If employees are to enter permit spaces, the employer must develop a written permit space program, which will (see Permit System and Entry Permit Requirements):
- Identify and evaluate permit space hazards before allowing employee entry;
- Test conditions in the permit space before entry operations and monitor the space during entry;
- Perform, in the following sequence, appropriate testing for atmospheric hazards: oxygen, combustible gases or vapors, and toxic gases or vapors;
- Implement necessary measures to prevent unauthorized entry;
- Establish and implement the means, procedures and practices - such as specifying acceptable entry conditions, isolating the permit space, providing barriers, verifying acceptable entry conditions, purging, making inert, flushing, or ventilating the permit space - to eliminate or control hazards necessary for safe permit-space entry operations;
- Identify employee job duties;
- Provide, maintain, and require, at no cost to the employee, the use of personal protective equipment and any other equipment necessary for safe entry (e.g., testing, monitoring, ventilating, communicating, and lighting equipment; barriers, shields, and ladders);
- Ensure that at least one attendant is stationed outside the permit space for the duration of entry operations;
- Coordinate entry operations when employees of more than one employer are to be working in the permit space;
- Implement appropriate procedures for summoning rescue and emergency services;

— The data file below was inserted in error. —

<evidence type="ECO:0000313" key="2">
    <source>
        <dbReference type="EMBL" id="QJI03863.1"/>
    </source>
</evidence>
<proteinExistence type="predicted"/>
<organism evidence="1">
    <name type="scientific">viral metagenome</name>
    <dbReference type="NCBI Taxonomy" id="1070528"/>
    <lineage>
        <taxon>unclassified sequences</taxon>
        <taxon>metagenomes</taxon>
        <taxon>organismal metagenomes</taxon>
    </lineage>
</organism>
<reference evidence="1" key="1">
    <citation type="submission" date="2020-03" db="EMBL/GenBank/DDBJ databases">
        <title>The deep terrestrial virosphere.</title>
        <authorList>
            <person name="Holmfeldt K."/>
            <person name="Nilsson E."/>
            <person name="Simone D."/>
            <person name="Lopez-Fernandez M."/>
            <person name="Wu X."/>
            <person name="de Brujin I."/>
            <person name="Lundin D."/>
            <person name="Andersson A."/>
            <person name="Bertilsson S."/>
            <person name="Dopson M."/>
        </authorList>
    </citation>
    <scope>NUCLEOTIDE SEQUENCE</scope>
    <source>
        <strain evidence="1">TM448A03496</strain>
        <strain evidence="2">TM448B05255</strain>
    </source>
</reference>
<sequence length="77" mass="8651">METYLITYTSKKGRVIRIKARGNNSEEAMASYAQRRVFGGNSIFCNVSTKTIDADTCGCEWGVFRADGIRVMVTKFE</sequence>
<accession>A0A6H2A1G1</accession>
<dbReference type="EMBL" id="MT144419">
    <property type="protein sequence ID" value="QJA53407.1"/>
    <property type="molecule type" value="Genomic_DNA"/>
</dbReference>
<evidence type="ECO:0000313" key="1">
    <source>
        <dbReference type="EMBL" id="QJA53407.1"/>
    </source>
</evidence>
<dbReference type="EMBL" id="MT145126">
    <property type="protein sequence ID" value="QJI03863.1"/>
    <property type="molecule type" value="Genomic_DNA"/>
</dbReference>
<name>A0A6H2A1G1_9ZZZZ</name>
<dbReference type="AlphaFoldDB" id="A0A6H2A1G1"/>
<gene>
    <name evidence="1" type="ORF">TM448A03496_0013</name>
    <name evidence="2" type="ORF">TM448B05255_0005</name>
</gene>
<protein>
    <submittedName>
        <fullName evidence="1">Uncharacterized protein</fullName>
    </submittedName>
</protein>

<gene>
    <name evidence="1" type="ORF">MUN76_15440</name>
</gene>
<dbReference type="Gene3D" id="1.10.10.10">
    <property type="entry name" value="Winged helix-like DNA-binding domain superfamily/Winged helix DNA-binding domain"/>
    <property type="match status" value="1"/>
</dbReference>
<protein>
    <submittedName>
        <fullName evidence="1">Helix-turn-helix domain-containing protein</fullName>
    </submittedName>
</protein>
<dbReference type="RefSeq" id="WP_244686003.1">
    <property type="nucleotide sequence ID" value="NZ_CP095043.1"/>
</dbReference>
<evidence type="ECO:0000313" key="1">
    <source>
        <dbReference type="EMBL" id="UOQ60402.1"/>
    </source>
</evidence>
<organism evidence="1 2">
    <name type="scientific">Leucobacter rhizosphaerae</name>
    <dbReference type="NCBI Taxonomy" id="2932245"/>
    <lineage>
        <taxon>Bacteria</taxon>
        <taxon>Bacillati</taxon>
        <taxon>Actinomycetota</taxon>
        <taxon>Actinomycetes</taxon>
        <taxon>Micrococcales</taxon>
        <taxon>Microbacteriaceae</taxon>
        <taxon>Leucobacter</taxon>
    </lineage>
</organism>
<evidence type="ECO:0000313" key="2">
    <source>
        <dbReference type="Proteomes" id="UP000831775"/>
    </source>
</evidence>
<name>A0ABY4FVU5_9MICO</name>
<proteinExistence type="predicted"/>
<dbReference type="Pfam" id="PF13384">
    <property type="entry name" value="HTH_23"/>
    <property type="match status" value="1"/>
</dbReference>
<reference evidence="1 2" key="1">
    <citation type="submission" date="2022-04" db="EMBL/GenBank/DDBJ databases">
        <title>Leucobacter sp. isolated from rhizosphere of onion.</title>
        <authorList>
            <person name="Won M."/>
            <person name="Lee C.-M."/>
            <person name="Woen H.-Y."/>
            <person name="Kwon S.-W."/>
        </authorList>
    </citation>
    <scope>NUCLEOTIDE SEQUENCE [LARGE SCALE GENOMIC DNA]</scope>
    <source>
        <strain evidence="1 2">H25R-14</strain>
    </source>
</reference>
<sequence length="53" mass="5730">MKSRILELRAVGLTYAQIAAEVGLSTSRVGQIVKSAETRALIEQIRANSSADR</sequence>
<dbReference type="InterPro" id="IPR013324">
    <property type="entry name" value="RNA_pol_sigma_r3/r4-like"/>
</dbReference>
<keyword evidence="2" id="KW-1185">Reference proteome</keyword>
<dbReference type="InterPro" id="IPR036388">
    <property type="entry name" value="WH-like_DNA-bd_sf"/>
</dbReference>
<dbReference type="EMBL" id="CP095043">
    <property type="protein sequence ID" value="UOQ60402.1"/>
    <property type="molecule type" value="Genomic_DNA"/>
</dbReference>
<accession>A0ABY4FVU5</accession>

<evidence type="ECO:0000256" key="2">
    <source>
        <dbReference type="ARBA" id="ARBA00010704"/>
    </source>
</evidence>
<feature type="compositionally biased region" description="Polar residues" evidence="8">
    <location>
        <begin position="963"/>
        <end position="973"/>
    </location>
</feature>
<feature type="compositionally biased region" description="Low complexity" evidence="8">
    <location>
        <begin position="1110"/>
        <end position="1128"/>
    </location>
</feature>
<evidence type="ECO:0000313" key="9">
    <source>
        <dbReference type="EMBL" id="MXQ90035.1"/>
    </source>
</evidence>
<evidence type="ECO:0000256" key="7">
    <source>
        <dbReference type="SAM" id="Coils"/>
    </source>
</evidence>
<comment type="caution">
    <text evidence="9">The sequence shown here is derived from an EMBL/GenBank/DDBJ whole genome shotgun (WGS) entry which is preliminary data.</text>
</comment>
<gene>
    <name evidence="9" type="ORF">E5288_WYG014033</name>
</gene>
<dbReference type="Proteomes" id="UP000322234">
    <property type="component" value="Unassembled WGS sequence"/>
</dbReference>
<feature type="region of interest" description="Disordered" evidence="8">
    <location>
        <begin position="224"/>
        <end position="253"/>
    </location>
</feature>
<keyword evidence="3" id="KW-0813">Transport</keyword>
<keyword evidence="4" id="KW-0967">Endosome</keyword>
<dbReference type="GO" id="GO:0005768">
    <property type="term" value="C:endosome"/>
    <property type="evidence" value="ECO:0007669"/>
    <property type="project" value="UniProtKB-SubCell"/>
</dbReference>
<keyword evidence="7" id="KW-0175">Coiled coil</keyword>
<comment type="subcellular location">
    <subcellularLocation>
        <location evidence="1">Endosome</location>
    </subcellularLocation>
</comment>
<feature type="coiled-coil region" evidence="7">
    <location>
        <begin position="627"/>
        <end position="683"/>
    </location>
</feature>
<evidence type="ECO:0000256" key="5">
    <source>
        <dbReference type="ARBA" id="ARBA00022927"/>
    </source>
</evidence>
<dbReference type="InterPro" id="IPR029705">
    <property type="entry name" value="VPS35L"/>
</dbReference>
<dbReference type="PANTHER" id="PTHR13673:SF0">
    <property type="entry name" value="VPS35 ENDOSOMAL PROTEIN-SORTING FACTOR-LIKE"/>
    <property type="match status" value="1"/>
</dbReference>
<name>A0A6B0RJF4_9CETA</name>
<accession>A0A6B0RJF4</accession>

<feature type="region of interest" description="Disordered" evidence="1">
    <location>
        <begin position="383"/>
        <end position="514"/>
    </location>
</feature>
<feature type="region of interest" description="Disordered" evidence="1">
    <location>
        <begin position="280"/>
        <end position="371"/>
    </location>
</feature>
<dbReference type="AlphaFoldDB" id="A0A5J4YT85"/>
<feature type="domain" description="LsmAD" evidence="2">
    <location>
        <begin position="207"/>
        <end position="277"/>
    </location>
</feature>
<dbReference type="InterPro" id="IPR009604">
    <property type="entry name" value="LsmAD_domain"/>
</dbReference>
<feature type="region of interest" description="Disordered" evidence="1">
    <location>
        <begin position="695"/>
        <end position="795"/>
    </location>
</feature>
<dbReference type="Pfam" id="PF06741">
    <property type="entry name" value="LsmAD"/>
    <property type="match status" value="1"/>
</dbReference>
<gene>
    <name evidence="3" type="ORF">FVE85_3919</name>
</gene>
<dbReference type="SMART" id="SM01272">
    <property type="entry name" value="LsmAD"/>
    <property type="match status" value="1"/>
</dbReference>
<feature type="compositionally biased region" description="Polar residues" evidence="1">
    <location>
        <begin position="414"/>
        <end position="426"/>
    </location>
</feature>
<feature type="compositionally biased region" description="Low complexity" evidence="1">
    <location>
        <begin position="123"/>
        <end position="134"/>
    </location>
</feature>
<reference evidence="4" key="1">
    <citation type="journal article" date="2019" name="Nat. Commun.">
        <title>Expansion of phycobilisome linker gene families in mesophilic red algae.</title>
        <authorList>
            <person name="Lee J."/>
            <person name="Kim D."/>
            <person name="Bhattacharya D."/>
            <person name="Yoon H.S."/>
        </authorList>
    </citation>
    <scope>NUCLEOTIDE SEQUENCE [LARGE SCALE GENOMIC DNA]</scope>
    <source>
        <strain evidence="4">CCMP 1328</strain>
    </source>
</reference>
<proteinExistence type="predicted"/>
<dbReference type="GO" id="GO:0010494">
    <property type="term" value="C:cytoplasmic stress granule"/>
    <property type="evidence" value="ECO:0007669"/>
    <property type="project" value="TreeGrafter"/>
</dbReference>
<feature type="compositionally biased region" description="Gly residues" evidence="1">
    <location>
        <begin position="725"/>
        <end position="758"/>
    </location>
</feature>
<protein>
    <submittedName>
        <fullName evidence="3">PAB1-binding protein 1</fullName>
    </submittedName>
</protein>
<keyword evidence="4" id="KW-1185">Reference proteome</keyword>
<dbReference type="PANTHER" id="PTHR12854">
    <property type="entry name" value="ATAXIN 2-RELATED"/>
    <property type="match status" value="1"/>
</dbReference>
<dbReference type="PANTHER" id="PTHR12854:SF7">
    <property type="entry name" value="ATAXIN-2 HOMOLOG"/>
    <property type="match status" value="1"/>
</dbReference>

- Establish, in writing, and implement a system for the preparation, issuance, use, and cancellation of entry permits;
- Review established entry operations annually and revise the permit-space entry program as necessary; and
- When an attendant is required to monitor multiple spaces, implement the procedures to be followed during an emergency in one or more of the permit spaces being monitored.
Before initial work assignments, employees must be trained in the understanding, knowledge, and skills necessary for the safe performance of their duties.
Additional training is required when:
- Job duties change,
- There is a change in the permit-space program or the permit space operation presents a new hazard, and
- When an employee's job performance shows deficiencies.
Rescue team members must have also been trained in:
- Proper use of personal protective equipment and rescue equipment,
- Performance of assigned rescue duties,
- First aid and cardiopulmonary resuscitation (CPR), and
- Yearly practice rescue exercises.
The standard also requires coordination with contractors. See Multi-Employer Requirements.